In this astute mix of cultural critique and biblical studies, John H. Walton presents and defends twenty propositions supporting a literary and theological understanding of Genesis 1 within the context of the ancient Near Eastern world and unpacks its implications for our modern scientific understanding of origins. Ideal for students, professors, pastors and lay readers with an interest in the intelligent design controversy and creation-evolution debates, Walton's thoughtful analysis unpacks seldom appreciated aspects of the biblical text and sets Bible-believing scientists free to investigate the question of origins.
The Myth of the Lost Cause and Civil War History
The Myth of the Lost Cause and Civil War HistoryEdited by Gary W. Gallagher and Alan T. Nolan Nine distinguished historians debunk the myth of the Lost Cause. The Myth of the Lost Cause and Civil War History posits the following notion: that the Confederacy was doomed from the start in its struggle against the superior might of the Union, but its forces fought heroically against all odds for the cause of states' rights. In reality, this was and is an elaborate and intentional effort on the part of Southerners to rationalize the secession and the war itself. Unfortunately, skillful propagandists (beginning with Jubal Early) have been so successful in promoting this romanticized view that the Lost Cause has assumed a life of its own, leaving truth in the dust. Misrepresenting the war's true origins and its actual course, the myth of the Lost Cause distorts our national memory. The controversy currently raging in South Carolina, Georgia, and Texas over the display of Confederate symbols illustrates the power and saliency of this myth. In The Myth of the Lost Cause, nine historians describe and analyze the Lost Cause, identifying the ways in which it falsifies history. They have created a thoughtful and provocative volume that makes a major contribution to Civil War historiography. Alan T. Nolan is author of Lee Considered and The Iron Brigade and is editor of Giants in Their Tall Black Hats, the latter two books published by Indiana University Press. Gary W. Gallagher is Professor of History at the University of Virginia. He has written and published numerous books on the Civil War, including Lee and His Generals in War and Memory, Lee the Soldier, and The Confederate War. [Note: Must include contents in catalog.]ContentsIntroduction, Gary W. GallagherThe Anatomy of the Myth, Alan T. NolanJubal A. Early, The Lost Cause and Civil War History, A Persistent Legacy, Gary W. GallagherIs Our Love for Wade Hampton Foolishness?: South Carolina and the Lost Cause, Charles J. HoldenThese Few Gray-haired, Battle-Scarred Veterans: Confederate Army Reunions in Georgia (1885-1895), Keith S. BohannonNew South Visionaries: Virginia's Last Generation of Slaveholders: The Gospel of Progress and the Lost Cause, Peter J. CarmichaelJames Longstreet and the Lost Cause, Jeffrey D. WertContinuous Hammering and Mere Attrition: Lost Cause Critics and the Military Reputation of Ulysses S. Grant, Brooks D. SimpsonLet the People See the Old Life as It Was: Lasalle Corbell Pickett and the Myth of the Lost Cause, Lesley J. GordonThe Immortal Confederacy: Another Look at Lost Cause Religion, Lloyd A. Hunter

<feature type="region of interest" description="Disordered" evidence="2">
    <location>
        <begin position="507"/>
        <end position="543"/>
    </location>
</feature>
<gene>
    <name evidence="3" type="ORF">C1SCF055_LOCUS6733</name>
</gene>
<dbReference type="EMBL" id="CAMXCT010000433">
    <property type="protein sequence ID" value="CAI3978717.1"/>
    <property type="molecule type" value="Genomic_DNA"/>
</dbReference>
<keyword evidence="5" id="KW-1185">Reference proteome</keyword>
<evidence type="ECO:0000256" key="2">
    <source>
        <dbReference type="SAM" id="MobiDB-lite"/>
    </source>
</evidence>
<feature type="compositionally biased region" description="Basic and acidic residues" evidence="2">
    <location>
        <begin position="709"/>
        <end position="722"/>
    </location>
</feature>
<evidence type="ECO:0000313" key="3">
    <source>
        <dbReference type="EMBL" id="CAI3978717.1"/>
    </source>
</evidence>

J M Barrie the Lost Boys
An account of the Scottish novelist and dramatist's life focuses on his discovery, befriending, and guardianship of five boys who served as models for "Peter Pan" and "The Lost Boys."
The Lost River
The Indian subcontinent was the scene of dramatic upheavals a few thousand years ago. The Northwest region entered an arid phase, and erosion coupled with tectonic events played havoc with river courses. One of them disappeared. Celebrated as Sarasvati in the Rig Veda and the Mahabharata, this river was rediscovered in the early nineteenth century through topographic explorations by British officials. Recently, geological and climatological studies have probed its evolution and disappearance, while satellite imagery has traced the river s buried courses and isotope analyses have dated ancient waters still stored under the Thar Desert. In the same Northwest, the subcontinent s first urban society the Indus civilization flourished and declined. But it was not watered by the Indus alone: since Aurel Stein s expedition in the 1940s, hundreds of Harappan sites have been identified in the now dry Sarasvati s basin. The rich Harappan legacy in technologies, arts and culture sowed the seeds of Indian civilization as we know it now. Drawing from recent research in a wide range of disciplines, this book discusses differing viewpoints and proposes a harmonious synthesis a fascinating tale of exploration that brings to life the vital role the lost river of the Indian desert played before its waters gurgled to a stop.